5 Palaces in Greater London that you should visit - With photos & details

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5 Palaces to explore in Greater London

Greater London is a ceremonial county of England that makes up the majority of the London region. This region forms the administrative boundaries of London and is organised into 33 local government districts—the 32 London boroughs and the City of London, which is located within the region but is separate from the county.

Buckingham PalaceWestminster, London SW1A 1AA, UK

Symbol and home of the monarchy of the United Kingdom. The palace has 775 rooms, and the garden is the largest private garden in London. The staterooms, used for official and state entertaining, are open to the public each year for most of August and September and on some days in winter and spring.

Hampton Court PalaceHampton Ct Way, Molesey, East Molesey KT8 9AU, UK

Along with St James' Palace, it is one of only two surviving palaces out of the many the King Henry VIII owned. The palace has two distinct contrasting architectural styles, domestic Tudor and Baroque. It currently is open to the public displaying many of its original furnitures still in their original position, in addition to the works of art from the Royal Collection.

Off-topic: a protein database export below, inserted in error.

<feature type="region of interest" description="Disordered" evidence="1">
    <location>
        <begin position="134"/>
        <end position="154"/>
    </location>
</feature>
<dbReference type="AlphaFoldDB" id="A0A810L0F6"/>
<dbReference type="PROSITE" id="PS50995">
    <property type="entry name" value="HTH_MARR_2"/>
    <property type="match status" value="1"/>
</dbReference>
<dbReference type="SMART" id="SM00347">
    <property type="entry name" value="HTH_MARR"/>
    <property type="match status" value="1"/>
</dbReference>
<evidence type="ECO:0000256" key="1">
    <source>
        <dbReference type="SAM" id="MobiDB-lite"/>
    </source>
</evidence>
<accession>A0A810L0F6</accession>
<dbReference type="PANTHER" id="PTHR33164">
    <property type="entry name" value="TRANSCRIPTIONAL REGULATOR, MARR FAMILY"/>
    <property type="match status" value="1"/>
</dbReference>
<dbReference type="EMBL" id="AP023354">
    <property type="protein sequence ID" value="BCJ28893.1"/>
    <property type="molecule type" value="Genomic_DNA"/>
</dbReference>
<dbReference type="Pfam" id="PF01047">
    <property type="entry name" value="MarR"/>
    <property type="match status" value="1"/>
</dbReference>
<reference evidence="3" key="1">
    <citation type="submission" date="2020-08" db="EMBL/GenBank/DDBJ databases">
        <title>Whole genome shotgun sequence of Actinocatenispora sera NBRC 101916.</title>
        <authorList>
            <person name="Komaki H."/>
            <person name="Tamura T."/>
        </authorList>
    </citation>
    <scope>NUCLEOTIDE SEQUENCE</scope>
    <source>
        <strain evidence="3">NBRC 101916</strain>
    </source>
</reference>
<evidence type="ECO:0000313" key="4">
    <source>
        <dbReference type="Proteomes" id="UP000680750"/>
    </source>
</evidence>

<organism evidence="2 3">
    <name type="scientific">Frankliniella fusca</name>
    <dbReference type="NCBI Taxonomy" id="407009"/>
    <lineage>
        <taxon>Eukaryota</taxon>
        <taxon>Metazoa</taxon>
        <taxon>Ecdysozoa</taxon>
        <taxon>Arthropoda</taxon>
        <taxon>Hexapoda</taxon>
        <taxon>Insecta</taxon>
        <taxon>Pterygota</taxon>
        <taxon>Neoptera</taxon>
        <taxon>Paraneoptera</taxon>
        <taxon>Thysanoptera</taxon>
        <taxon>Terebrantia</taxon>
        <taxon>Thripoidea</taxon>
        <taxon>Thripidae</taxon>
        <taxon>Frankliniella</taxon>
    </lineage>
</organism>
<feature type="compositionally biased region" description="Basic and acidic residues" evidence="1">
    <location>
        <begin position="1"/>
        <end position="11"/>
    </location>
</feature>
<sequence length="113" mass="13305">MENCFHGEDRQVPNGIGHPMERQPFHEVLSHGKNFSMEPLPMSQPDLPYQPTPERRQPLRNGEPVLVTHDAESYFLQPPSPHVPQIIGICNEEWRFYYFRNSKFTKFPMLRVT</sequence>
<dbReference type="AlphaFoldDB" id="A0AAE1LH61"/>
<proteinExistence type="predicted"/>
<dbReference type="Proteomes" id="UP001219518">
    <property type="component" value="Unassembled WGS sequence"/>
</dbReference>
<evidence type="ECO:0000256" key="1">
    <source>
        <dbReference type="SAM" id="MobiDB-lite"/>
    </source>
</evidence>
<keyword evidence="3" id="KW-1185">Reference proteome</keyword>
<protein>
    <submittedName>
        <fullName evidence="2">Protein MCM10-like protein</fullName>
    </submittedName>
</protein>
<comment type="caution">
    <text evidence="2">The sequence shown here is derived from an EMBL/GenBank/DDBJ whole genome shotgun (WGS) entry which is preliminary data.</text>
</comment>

Kensington PalaceKensington Gardens, Kensington, London W8 4PX, UK

A residence of the British Royal Family since the 17th century. Today, the State Rooms are open to the public and displays many paintings and other objects from the Royal Collection.

Palace of WestminsterWestminster, London SW1A 0AA, UK

Meeting place for the two houses of the Parliament of the United Kingdom. Contains over 1,100 rooms organised symmetrically around two series of courtyards and which has a floor area of 112,476 m2 (1,210,680 sq ft). Part of the New Palace's area of 3.24 hectares (8 acres) was reclaimed from the River Thames, which is the setting of its nearly 300-metre long (980 ft) facade, called the River Front.

Tower of LondonSt Katharine's & Wapping, London EC3N 4AB, UK

Historic castle founded towards the end of 1066. A grand palace early in its history, the Tower has served variously as an armoury, a treasury, a menagerie, the home of the Royal Mint, a public record office, and the home of the Crown Jewels of England. The Tower is a complex of several buildings set within two concentric rings of defensive walls and a moat.